- A Denial of Service attack (DoS attack) is an attempt to make a machine or network resource unavailable to its intended users. Although the means to carry out, motives, and targets of a DoS attack may vary, it generally consists of the efforts of one or more people to temporarily or indefinitely interrupt or suspend services of a host that is connected to the Internet.
- A Distributed Denial of Service attack (DDoS attack) utilizes many compromised hosts to perpetrate the DoS.
- A Brute Force attack is an attempt to gain access by automated authentication attempts and it can lead to the authentication servers and/or the PCS/PPS becoming overloaded as they attempt to deal with the flood of requests.
Configure the following Lockout options to help mitigate PCS/PPS against DoS; DDoS and Brute Force password-guessing attacks from the same IP address:
- Rate: Specify the number of failed sign-in attempts to allow per minute.
- Attempts: Specify the maximum number of failed sign-in attempts to allow, before triggering the initial lockout. The system determines the maximum initial period of time (in minutes) to allow the failed sign-in attempts to occur by dividing the specified number of attempts by the rate.
For example, 180 attempts divided by a rate of 3 results in a initial period of 60 minutes. If 180 or more failed sign-in attempts occur within 60 minutes or less then the IP address being used is locked out.
- Lockout period: Specify the number of minutes that is required for the system to lock out the IP address.
Perform the following procedure to modify the global setting for user login failure lockout rate, login attempts, and lockout period:
- Logon to PCS/PPS as an administrator
- Go to Configuration > Security > Miscellaneous > Lockout options to set the Rate, Attempts, and Lockout period
- Note: The lockout options settings determines how failed sign-in attempts are handled. When the number of allowed attempts is exceeded, the IP address that is used for signing-in (not the failed user accounts) will be temporarily locked to prevent automated sign-in attacks.
- Make the necessary changes as required and click Save Changes.
The system quickly reacts to an attack that persists and then gradually becomes less restrictive, when the attack subsides. After a lockout occurs it gradually recovers by maintaining the Rate. If the current failure rate, since the last lockout, exceeds the specified Rate, the system locks out the IP address again.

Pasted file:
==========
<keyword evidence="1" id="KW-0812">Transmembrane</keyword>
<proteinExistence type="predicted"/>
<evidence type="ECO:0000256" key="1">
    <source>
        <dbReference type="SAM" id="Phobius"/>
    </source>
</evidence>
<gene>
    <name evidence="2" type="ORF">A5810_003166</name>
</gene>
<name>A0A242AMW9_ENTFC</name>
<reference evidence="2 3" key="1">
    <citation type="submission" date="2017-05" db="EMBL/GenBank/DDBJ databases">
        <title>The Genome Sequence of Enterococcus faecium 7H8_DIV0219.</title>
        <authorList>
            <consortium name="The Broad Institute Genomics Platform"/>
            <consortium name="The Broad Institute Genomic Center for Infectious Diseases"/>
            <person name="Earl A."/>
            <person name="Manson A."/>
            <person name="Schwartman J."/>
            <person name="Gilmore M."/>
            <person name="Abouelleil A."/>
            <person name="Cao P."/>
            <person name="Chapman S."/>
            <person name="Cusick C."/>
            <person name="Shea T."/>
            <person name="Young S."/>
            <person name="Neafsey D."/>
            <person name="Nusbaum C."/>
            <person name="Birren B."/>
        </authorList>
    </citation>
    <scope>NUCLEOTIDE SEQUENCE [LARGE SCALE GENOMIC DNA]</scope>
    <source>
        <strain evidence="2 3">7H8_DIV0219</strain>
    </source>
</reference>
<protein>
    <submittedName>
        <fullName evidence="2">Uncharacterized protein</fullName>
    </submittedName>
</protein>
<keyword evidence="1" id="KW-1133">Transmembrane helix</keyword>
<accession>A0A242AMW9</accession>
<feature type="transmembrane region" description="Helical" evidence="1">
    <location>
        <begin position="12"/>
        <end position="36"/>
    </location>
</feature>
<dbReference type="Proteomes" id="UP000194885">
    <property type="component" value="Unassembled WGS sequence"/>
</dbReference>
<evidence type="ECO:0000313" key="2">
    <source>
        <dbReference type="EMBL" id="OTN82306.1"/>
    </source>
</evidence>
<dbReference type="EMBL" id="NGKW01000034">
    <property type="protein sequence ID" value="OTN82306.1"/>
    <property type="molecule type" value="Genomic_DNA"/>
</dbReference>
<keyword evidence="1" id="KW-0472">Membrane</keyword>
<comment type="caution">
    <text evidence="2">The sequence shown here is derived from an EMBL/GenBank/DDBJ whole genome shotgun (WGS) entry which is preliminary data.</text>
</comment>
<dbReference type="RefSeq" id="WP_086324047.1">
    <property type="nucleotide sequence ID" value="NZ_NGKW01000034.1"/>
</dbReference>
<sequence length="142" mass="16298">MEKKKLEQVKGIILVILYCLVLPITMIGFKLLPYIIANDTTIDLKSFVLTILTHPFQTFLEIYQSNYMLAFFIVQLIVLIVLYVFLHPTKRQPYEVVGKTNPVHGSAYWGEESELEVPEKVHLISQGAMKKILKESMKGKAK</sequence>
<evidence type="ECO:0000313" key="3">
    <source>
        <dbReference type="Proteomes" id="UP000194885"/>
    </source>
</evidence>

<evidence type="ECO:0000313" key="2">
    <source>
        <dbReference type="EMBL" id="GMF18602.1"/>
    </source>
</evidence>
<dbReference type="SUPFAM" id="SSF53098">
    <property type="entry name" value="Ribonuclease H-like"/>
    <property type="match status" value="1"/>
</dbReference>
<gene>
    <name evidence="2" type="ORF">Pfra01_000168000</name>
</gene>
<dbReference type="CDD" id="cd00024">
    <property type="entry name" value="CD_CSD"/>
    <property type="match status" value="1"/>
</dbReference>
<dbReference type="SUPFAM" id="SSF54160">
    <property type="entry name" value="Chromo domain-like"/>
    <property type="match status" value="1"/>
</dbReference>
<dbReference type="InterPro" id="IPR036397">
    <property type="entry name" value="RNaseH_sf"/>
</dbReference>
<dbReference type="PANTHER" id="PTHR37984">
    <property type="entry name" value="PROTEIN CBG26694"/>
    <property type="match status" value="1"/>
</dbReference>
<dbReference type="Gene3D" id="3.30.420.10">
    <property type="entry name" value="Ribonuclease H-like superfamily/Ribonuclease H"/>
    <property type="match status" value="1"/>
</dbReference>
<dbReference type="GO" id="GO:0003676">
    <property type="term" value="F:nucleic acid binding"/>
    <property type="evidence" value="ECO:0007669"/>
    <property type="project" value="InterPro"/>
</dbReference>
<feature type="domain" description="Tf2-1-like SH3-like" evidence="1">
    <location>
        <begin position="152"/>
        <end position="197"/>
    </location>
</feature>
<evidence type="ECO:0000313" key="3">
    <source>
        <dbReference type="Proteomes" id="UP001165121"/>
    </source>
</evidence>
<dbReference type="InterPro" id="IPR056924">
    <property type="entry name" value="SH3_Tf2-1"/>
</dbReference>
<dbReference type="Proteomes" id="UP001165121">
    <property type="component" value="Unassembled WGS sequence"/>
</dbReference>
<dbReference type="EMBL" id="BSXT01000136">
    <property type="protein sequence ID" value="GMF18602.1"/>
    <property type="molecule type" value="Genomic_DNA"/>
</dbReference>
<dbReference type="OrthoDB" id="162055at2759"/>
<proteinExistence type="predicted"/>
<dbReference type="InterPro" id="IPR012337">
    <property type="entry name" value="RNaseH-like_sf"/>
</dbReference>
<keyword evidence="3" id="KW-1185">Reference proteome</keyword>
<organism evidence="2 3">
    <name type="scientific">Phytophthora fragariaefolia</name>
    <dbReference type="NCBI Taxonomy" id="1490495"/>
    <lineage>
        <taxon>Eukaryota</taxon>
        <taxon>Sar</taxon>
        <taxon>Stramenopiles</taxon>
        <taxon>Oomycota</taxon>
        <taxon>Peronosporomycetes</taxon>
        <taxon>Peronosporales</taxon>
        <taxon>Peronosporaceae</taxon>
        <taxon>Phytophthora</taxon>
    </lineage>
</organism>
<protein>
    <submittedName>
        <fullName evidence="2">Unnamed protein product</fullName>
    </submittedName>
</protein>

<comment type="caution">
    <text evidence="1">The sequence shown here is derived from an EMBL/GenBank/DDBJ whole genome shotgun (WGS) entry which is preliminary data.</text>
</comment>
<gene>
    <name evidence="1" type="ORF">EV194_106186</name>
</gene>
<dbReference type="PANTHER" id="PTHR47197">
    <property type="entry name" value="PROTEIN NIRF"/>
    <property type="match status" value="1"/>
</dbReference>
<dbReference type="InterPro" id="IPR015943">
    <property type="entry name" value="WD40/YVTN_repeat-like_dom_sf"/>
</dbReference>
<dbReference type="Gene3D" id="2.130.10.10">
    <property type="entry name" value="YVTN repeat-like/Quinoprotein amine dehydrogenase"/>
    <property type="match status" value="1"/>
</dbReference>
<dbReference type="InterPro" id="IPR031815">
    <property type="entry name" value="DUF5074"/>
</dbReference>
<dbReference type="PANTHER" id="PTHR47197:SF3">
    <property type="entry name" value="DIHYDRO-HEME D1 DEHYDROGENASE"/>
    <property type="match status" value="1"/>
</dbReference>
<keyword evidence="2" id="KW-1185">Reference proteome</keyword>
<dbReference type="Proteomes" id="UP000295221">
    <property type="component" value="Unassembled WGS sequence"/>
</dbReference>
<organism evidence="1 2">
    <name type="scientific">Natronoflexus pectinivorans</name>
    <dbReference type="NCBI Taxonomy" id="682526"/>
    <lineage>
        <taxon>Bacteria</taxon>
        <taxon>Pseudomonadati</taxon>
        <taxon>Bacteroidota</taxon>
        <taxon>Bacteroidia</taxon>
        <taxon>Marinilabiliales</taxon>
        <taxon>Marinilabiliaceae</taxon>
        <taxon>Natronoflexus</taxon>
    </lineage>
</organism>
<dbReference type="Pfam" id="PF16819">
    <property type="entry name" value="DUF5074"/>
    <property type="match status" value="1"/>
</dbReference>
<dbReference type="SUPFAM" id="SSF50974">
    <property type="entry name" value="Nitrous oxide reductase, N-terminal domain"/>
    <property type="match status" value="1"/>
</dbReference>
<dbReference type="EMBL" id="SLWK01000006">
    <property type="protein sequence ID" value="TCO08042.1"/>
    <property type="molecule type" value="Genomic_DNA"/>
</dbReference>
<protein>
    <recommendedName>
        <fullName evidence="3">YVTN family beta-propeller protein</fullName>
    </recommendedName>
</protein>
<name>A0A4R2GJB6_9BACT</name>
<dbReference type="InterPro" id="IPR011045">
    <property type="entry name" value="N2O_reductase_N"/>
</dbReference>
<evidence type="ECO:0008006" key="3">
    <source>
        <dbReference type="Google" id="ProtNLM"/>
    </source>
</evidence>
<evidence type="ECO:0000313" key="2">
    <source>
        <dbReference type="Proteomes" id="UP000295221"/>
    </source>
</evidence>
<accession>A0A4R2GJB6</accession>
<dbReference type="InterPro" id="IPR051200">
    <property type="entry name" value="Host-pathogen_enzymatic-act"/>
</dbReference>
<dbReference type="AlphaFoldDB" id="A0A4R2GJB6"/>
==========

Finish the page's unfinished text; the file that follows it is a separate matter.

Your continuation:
If the failure rate is less than the specified Rate for the period of Attempts/Rate, the system returns to the initial monitoring state.
For example, if you use the following settings for the Lockout options it locks out the IP address for the time periods, as per the following scenario:
- Rate = 3 failed sign-in attempts/minute
- Attempts = 180 maximum allowed in initial period of 60 minutes (180/3)
- Lockout period = 2 minutes
The process is as follows:
- During a period of three minutes, 180 failed sign-in attempts occur from the same IP address. As the specified value for Attempts occurs in less than the allowed initial period of 60 minutes (180/3), the Secure Access Service locks out the IP address for 2 minutes (4th and 5th minutes).
- In the 6th minute, the Secure Access Service removes the lock on the IP address and begins to maintain the rate of 3 failed sign-in attempts/minute. In the 6th and 7th minutes, the number of failed sign-in attempts is 2 per minute; so the system does not lock the IP address.
However, when the number of failed sign-in attempts increases to 5 in the 8th minute, which is a total of 9 failed sign-in attempts within 3 minutes, it locks out the IP address for 2 minutes again (9th and 10th minutes).
- In the 11th minute, it removes the lock on the IP address and begins to maintain the rate of 3 failed sign-in attempts/minute again. When the rate remains below an average of 3/minute for 60 minutes, it returns to its initial monitoring state.
Beware for environments in which two or more users share the same IP address (as seen by PCS/PPS), the lockout feature prevents all users from logging in from the shared IP address even when only one of them is the offending user. A common scenario is when a load balancer; NAT device or a proxy is used and their IP address is the source IP address for the connection to the PCS/PPS device. By increasing the Rate to near the Maximum Attempts value, there will be less chance of certain users incorrectly entering their credentials (most specially using the single source IP), which will lock the IP address. For example:
- Rate: 90
- Max: 180
- Duration: 2
As per the above example, it will take 180 failed login attempts within 2 minutes to lock the IP address.Note:
Local lockout at the Realm level denies or allows specific IP addresses and does not have a separate configurable timer.